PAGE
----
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We do not know much about Kawhi Leonard’s injury, other than the fact that the San Antonio Spurs dubbed it “right quadriceps tendinopathy,” but what little we do know is certainly not welcome news.
Do not look up tendinopathy. As with any medical-related issue you try to diagnose online, there are doomsday scenarios. Still, even the most basic definition — a disorder essentially resulting in chronic tendinitis and usually stemming from a previous injury that failed to heal properly — is tough to hear.
Here’s what we do know: The injury has lingered since last season, and it could cost Leonard the entire preseason. And here’s what Spurs coach Gregg Popovich told reporters after the team held their two-time Defensive Player of the Year and former Finals MVP out of Saturday’s intrasquad scrimmage:
Popovich: “We’re still rehabbing his thigh, and he’ll probably miss the beginning of preseason — or a good deal of preseason — and we’re not going to put a timetable on it. He’s working at it, and we’ll get him back as soon as we can.”
Reporter: “Did he come into camp with that or is it something that occurred during the course of this week?”
Popovich: “Nothing happened this week. It’s just from last year. We’re working on things from last year, and it’s gone a little bit more slowly than we thought.”
According to Popovich, the right quad tendinopathy is unrelated to the left ankle Leonard originally injured in the Western Conference semifinals and re-injured upon landing on Golden State Warriors center Zaza Pachulia’s foot in Game 1 of the conference finals, costing him the rest of the series.
However, Leonard has missed time in each of the past two seasons with what the Spurs have termed a “bruised right quadriceps.” It is unclear whether either of those injuries are related to Leonard’s current condition or each other. He missed three games after first suffering a bruised quad during a relatively mild collision with then-Miami Heat big man Amar’e Stoudemire on March 23, 2016. He then sat out a game against the Memphis Grizzlies with the same diagnosis on Feb. 6 of last season.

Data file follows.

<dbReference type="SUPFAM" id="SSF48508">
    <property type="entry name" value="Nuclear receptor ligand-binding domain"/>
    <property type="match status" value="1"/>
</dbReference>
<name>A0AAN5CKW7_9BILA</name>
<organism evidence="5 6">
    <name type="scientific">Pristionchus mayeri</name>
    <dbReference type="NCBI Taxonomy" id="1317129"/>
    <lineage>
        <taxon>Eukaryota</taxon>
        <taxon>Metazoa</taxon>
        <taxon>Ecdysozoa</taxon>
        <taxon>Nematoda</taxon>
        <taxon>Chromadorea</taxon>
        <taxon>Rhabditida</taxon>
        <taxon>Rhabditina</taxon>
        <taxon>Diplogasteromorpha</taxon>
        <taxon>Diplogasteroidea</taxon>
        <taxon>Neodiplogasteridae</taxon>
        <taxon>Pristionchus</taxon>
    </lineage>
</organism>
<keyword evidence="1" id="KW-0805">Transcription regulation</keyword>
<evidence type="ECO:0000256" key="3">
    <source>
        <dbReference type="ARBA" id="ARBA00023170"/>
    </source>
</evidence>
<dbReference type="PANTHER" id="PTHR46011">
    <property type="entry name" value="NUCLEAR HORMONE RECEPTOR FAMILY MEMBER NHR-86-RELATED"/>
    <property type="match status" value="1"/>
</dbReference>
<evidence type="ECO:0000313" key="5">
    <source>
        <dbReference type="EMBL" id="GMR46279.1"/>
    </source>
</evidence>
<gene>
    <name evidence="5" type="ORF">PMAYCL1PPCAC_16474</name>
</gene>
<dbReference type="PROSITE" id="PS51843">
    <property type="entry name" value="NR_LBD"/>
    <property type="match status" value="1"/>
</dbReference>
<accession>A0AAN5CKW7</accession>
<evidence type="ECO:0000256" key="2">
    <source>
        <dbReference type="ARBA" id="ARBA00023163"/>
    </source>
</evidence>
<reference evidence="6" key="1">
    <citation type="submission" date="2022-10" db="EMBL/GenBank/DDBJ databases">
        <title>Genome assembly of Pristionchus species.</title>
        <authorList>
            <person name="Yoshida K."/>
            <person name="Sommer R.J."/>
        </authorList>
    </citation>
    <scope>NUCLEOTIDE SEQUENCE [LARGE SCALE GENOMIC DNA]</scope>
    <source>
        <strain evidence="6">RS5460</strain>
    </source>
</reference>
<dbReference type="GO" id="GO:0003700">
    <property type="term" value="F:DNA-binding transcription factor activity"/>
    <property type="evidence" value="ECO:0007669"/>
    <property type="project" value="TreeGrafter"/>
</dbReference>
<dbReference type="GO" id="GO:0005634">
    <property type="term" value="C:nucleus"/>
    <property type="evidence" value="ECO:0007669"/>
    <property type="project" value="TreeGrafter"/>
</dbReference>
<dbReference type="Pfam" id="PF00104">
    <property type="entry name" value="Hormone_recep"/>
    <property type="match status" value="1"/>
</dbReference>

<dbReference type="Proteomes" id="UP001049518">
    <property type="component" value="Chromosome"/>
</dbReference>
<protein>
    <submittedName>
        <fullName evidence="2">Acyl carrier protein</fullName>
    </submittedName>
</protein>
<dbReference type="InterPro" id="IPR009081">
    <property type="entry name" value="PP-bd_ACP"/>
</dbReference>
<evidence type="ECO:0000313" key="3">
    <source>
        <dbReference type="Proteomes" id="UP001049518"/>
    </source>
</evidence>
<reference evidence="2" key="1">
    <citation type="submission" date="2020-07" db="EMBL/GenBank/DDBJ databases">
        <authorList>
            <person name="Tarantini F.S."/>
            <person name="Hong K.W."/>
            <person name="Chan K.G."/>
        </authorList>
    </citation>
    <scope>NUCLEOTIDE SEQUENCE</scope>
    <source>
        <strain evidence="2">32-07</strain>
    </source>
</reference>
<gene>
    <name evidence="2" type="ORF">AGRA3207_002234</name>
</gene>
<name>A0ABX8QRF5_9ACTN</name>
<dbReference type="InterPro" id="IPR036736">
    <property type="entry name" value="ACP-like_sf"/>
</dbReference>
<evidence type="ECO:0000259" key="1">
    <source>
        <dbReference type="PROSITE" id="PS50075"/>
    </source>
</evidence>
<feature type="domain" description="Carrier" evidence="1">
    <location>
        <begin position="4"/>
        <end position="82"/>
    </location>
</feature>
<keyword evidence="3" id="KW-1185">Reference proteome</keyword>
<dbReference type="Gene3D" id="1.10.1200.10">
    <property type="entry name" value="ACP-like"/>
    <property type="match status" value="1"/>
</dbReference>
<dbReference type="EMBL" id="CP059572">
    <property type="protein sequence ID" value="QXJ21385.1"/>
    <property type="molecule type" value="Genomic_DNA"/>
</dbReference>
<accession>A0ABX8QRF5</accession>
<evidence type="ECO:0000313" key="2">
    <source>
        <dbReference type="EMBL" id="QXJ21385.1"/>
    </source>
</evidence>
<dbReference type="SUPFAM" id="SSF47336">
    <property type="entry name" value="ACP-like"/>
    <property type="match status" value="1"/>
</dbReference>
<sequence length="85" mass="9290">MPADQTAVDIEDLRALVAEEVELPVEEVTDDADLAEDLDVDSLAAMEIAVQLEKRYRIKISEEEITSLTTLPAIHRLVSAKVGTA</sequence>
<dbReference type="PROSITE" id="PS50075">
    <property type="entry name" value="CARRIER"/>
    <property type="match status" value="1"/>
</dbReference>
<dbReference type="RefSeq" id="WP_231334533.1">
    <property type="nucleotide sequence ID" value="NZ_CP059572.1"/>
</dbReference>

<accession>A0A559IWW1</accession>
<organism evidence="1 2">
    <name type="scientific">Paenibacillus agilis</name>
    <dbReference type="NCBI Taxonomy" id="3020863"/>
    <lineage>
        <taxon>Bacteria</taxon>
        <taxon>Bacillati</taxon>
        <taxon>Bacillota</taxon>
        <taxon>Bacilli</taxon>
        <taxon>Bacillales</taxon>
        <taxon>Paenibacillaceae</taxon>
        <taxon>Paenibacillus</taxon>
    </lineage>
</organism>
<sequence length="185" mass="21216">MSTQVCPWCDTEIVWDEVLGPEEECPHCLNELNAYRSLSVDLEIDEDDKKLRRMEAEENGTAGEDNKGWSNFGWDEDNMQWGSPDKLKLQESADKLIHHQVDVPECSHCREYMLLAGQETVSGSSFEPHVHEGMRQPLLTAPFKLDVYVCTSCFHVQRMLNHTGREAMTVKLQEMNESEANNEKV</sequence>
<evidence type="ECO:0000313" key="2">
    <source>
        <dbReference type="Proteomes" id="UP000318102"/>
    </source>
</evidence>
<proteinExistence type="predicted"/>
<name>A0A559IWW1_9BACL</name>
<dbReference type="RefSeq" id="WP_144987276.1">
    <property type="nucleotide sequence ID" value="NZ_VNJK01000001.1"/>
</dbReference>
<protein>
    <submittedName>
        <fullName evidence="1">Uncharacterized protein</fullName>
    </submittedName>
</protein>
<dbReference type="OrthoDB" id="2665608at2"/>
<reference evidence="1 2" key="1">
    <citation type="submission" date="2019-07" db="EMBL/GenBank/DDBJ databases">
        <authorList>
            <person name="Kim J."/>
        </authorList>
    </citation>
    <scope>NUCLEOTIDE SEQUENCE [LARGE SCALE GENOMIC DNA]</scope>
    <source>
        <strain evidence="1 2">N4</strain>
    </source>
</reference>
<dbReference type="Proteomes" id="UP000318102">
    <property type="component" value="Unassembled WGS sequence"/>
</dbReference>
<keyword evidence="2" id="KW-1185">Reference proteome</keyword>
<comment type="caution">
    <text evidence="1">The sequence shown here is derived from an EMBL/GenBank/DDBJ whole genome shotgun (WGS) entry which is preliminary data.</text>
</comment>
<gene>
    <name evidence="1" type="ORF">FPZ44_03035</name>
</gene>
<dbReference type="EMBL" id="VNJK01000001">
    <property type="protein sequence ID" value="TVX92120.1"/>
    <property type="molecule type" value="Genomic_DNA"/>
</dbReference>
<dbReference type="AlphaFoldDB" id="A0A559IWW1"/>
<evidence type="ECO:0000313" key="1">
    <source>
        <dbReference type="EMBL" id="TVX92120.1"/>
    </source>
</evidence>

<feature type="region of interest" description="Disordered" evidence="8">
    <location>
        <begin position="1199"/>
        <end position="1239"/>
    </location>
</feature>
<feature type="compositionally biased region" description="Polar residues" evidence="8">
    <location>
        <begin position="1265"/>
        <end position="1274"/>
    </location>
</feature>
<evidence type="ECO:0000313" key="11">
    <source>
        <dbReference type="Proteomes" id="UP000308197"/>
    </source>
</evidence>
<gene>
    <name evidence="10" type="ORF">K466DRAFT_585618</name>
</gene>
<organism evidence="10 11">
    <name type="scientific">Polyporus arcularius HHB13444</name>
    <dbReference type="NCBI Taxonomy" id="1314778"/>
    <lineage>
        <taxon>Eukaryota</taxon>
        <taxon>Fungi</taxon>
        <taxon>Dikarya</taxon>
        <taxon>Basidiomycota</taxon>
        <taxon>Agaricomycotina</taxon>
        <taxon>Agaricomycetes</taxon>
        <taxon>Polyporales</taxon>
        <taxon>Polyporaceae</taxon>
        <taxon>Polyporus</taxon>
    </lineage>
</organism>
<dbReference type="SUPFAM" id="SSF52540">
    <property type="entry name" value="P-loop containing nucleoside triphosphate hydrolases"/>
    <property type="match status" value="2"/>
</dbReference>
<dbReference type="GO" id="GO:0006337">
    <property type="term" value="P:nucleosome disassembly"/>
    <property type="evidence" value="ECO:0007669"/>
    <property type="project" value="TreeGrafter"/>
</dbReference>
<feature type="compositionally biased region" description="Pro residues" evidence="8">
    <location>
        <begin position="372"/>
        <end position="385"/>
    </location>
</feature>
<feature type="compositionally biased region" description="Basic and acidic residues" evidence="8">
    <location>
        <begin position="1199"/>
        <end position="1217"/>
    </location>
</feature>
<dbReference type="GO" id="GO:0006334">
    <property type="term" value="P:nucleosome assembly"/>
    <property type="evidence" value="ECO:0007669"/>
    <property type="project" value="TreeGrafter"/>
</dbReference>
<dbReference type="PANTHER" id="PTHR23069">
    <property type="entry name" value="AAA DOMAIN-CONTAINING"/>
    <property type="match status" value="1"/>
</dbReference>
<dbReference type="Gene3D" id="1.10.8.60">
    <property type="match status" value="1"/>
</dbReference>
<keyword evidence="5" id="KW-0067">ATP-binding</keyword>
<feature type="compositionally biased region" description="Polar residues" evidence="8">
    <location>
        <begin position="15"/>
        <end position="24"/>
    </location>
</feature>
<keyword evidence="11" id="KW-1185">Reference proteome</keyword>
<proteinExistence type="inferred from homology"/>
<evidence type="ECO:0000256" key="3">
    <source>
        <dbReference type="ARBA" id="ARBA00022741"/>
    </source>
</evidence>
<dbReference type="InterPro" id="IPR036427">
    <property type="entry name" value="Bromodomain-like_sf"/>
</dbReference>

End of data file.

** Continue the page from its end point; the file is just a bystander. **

A missed training camp is never good for anyone, but a veteran player of Leonard’s caliber should have no issue re-acclimating to a system he’s now spent six years in, so long as he can get healthy.
The question is whether an injury that’s now lingered at least five months will linger into the season. The Spurs finished 7-1 without Leonard during the 2016-17 regular season and won Game 6 of the conference semifinals by 39 points without their star, but San Antonio was no match for the Warriors after he went down. The Spurs blew a 22-point lead after Leonard left Game 1 and were ultimately swept in his absence.
With Chris Paul joining James Harden on the Houston Rockets and the Oklahoma City Thunder adding Paul George and Carmelo Anthony to a roster that already featured Russell Westbrook, the West already figured to be a tougher slate. Without Leonard for any significant stretch, it would be near-impossible for the Spurs to keep pace in a regular-season rabbit race. That could mean the difference between a home playoff series against the Denver Nuggets or going on the road against the Thunder.
On the bright side, after the Oct. 18 season opener against a similarly improved Minnesota Timberwolves team, the Spurs have a relatively light early season schedule, save for back-to-back games against the Boston Celtics and Warriors straddling the months of October and November. So, if Leonard isn’t ready to go at the start of the season, they could tread water for a few weeks.
Then, they’ll just have to hope another right quad injury doesn’t pop up again for a third consecutive winter, because San Antonio can hardly afford to lose arguably the league’s best two-way player and the only All-Star from a team that won 60 games and reached the conference finals last season.
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